In our last column, we described how TiVo largely ignores its extensive community of fervent customer evangelists.

In the United States, TiVo enjoys a passionate customer universe that rivals Krispy Kreme's, yet TiVo still hasn't made the leap to the mass-market phenomenon of customer evangelism.

Why?

We contend that it's due in part to the company's focus on sales, not evangelism. Sales is about what's good for a company; evangelism is what's good for customers. TiVo's big-picture marketing primarily focuses on promotional sales tactics versus embracing enthusiastically outspoken customers who influence sales on the company's behalf.

(If TiVo is foreign to you, it's best described as a personal video recorder for television shows. It can skip over ads. You can record individual or season-long shows easily using an intuitive on-screen menu system. Based on what you record, TiVo will recommend other shows or movies to record. Even better: the box lets you pause live TV to make a sandwich, use the restroom, answer the phone, etc.)

As a company, TiVo faces several tall hurdles. Prices for the recorder start at $199 and top $549. A monthly subscription fee of $12.95 makes already-expensive monthly cable bills more daunting. If TiVo were to remove or lower these barriers, adoption rates would likely improve, but we wouldn't bet on it.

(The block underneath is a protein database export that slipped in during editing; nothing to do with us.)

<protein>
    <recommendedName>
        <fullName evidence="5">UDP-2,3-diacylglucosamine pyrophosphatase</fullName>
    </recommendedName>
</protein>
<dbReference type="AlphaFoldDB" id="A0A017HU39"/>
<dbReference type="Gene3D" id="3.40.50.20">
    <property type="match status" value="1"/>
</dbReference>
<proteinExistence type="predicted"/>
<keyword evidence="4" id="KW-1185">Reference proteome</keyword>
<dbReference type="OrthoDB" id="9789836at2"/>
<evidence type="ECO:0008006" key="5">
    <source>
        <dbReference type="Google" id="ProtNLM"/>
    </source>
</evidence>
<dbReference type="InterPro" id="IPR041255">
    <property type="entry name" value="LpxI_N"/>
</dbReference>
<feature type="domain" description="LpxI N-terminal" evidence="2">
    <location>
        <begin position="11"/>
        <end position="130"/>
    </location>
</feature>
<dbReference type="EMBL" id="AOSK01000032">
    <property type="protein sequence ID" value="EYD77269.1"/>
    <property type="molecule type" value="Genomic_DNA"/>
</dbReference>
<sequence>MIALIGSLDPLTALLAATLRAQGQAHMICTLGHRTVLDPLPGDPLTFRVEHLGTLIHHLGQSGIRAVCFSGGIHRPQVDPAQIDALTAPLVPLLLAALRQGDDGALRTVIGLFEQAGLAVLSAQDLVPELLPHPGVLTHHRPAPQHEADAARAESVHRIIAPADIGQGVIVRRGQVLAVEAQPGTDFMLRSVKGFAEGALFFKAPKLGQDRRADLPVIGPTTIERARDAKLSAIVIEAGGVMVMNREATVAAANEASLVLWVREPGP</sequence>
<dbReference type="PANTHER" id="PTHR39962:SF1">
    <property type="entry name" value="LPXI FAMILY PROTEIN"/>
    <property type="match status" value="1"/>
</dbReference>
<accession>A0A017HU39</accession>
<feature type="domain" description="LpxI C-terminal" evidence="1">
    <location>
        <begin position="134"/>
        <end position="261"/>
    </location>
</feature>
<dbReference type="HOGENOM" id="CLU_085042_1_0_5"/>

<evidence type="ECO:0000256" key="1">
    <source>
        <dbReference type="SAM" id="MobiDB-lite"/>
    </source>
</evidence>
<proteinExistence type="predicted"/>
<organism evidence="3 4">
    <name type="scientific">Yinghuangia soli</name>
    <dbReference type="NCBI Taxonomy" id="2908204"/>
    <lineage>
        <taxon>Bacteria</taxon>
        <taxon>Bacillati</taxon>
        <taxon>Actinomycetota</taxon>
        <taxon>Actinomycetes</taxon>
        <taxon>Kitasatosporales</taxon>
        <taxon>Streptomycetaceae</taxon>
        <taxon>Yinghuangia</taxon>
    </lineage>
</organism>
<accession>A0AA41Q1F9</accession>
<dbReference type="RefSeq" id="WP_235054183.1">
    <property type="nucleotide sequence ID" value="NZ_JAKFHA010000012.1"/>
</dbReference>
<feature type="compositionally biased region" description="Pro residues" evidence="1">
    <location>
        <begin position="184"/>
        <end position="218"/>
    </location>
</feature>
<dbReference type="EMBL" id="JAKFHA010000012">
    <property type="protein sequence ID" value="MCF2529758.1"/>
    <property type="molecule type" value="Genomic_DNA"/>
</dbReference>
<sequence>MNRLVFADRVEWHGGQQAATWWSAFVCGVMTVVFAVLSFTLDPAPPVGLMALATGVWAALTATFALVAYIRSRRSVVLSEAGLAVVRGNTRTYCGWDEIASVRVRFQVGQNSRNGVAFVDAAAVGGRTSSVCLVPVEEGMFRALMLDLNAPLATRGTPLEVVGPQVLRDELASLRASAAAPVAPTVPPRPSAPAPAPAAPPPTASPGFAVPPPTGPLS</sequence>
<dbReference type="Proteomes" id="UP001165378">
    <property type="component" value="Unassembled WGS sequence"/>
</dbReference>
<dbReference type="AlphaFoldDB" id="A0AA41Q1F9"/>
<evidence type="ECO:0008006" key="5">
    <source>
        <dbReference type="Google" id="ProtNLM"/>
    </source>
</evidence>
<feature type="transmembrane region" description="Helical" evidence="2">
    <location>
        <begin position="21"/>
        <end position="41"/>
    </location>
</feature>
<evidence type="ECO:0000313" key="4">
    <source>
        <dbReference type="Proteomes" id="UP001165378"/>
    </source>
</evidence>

For a product with such fervent customer evangelism, a unified and concentrated focus on word of mouth would surely increase sales. Krispy Kreme understands this well; it spends no money on mass media advertising, and its April 2000 initial public offering on Nasdaq remains the best-performing IPO three years later, with a 545% return, according to Dealogic.

If only TiVo were to focus on embracing its customer community the Krispy Kreme way….

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ABOUT THE AUTHOR

Ben McConnell and Jackie Huba are the authors of Creating Customer Evangelists: How Loyal Customers Become a Volunteer Sales Force.